Luke 4:1-213 - Would You Take The Crown Without The Cross?
The local sheriff was looking
for a deputy, and one of the applicants - who was not known to be the brightest
academically, was called in for an interview. "Okay," began the
sheriff, "What is 1 and 1?" "Eleven," came the reply. The
sheriff thought to himself, "That's not what I meant, but he's right."
Then the sheriff asked, "What two days of the week start with the letter 'T'?" "Today & tomorrow." Replied the applicant. The sheriff was again surprised over the answer, one that he had never thought of himself.
"Now, listen carefully, who killed Abraham Lincoln?", asked the sheriff. The job seeker seemed a little surprised, then thought really hard for a minute and finally admitted, "I don't know." The sheriff replied, "Well, why don't you go home and work on that one for a while?" The applicant left and wandered over to his pals who were waiting to hear the results of the interview. He greeted them with a cheery smile, "The job is mine! The interview went great! First day on the job and I'm already working on a murder case!"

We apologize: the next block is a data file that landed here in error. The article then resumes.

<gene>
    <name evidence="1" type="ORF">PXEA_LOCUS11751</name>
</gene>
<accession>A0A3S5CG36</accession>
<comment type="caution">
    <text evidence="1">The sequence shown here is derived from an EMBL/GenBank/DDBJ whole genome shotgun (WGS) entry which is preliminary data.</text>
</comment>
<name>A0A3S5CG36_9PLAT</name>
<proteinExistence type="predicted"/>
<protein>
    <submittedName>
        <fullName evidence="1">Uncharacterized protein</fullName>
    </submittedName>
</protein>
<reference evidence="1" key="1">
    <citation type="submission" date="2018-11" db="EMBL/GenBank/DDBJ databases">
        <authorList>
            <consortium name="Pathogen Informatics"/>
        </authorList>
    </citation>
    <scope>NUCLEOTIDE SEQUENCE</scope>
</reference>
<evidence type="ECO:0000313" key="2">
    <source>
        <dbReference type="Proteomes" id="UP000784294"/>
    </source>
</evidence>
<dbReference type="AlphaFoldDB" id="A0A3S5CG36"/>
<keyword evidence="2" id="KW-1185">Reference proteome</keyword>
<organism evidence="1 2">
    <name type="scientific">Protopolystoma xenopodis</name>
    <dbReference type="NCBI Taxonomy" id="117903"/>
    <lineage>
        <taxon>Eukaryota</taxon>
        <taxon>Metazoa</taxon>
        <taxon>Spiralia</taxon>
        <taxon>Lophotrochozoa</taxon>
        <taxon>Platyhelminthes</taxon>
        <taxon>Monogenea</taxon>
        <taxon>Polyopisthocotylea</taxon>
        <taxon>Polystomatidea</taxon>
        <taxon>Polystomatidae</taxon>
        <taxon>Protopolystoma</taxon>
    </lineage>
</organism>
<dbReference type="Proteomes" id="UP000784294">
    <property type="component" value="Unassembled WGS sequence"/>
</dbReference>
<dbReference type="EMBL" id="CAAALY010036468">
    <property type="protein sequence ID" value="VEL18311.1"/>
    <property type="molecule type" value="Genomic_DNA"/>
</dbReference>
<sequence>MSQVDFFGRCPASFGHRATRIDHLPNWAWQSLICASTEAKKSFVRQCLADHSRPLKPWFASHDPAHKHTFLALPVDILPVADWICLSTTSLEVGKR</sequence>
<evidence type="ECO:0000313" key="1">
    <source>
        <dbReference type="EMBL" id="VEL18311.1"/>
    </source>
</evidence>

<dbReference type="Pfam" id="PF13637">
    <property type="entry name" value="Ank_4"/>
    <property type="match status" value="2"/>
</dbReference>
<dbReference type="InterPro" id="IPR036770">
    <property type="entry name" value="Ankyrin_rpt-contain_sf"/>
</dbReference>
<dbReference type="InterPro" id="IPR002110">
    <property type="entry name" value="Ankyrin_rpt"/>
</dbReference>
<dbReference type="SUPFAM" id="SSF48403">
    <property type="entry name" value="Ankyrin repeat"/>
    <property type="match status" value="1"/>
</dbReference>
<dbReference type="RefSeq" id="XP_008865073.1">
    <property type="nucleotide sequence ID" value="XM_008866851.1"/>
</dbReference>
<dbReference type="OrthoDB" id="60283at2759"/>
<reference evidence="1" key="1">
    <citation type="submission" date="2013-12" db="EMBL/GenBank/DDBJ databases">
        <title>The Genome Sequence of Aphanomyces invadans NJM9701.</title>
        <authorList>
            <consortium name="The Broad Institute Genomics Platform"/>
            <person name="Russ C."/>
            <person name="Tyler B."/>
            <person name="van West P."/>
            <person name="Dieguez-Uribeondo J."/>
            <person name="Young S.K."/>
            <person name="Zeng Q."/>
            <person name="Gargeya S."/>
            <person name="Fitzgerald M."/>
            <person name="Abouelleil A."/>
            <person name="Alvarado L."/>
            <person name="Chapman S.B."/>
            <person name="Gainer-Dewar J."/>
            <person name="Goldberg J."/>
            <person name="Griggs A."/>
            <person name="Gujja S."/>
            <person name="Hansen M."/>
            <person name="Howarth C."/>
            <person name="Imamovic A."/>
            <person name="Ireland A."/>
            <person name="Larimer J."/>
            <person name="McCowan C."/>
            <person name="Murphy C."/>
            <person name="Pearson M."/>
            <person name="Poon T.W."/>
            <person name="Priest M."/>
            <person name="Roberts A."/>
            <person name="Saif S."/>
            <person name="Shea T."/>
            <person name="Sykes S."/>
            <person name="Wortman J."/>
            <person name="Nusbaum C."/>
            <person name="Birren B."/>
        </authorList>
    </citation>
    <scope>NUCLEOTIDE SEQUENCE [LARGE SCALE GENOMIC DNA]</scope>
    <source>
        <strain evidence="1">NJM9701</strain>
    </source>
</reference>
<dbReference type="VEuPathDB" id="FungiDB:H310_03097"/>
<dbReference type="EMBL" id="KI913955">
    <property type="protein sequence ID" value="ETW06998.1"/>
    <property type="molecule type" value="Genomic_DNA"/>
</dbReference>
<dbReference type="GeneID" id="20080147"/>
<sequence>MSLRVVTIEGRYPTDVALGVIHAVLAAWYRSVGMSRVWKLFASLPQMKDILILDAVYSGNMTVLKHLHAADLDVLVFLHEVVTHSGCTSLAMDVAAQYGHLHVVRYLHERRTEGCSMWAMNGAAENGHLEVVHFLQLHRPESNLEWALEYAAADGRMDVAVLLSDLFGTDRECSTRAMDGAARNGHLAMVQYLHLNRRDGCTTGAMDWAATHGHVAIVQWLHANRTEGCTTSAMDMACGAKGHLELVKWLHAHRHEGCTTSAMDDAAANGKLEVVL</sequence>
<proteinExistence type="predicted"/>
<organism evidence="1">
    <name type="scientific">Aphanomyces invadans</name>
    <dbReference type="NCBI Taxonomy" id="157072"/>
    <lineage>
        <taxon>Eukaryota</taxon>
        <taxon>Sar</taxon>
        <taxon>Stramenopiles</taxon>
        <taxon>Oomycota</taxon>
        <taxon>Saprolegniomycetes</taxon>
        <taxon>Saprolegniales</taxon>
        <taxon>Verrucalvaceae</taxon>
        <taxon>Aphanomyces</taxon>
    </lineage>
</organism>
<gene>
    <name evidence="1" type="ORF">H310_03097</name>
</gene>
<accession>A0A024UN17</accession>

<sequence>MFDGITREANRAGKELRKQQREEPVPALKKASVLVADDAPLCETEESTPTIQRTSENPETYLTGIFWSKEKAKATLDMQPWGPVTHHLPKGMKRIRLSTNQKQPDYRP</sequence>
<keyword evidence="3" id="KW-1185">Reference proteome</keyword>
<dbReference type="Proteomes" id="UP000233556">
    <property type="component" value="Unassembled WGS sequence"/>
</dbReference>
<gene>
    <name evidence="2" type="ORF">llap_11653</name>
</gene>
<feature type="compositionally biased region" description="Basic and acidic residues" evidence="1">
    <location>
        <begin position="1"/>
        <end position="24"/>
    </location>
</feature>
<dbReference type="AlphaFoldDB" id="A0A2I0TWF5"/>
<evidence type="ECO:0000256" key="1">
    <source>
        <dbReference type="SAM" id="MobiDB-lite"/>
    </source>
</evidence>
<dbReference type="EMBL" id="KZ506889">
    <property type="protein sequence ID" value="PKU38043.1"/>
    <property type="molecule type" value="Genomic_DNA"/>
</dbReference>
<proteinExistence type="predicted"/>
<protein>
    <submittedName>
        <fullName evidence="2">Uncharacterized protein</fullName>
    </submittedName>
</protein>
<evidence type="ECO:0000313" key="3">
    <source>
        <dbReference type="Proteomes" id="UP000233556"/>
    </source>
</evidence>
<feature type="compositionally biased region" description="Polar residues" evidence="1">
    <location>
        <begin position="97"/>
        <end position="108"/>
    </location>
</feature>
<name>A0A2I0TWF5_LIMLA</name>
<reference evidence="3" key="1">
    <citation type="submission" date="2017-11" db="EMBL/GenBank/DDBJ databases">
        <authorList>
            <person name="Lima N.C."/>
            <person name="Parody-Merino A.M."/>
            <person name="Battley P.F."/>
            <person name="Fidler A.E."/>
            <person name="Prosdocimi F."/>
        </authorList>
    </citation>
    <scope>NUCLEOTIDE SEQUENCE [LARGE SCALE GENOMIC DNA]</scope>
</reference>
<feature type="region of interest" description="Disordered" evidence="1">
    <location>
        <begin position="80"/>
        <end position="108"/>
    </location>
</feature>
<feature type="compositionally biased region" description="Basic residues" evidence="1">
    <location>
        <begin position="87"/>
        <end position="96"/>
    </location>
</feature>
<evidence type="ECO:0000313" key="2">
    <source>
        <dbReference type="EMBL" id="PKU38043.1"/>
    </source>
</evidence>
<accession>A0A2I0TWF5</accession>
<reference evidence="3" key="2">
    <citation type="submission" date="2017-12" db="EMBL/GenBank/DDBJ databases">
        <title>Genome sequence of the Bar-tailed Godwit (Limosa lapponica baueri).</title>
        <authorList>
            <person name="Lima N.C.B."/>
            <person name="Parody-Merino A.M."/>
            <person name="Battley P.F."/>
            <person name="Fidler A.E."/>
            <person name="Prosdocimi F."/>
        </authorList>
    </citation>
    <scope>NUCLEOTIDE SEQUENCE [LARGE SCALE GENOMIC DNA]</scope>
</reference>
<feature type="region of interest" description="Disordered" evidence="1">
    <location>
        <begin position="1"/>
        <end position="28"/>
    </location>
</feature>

In our Gospel reading this morning in Luke 4 it is Jesus' first day on the job. Immediately he is confronted with three major temptations. And he is confronted with this basic question: Would he take the crown without the cross?
These are the most basic temptations in life and they form the foundation for all other temptations. I would propose that when temptation comes our way; if we will pause and classify the temptation, we would be able to identify it with one of the three temptations Jesus faced. We will also be better equipped to answer Satan with the words and obedience of Christ.
This is the first Sunday in Lent. It is a time of in-depth reflection upon the passion and death of Jesus, as well as a period of repentance for both the church and for us personally. Our Lenten journey begins this year with a review of the temptation of Christ. At the beginning of his ministry, Jesus spent forty days and forty nights in the Wilderness, to be in communion with God and to reflect upon his upcoming ministry. While there, Satan confronts Jesus. It is reminder to us that goodness is not synonymous with innocence. True goodness comes only after a struggle with evil.
Let's look at the three temptations:
1. Stone into Bread
2. Fall on the Rocks
3. Serve the Wrong Master
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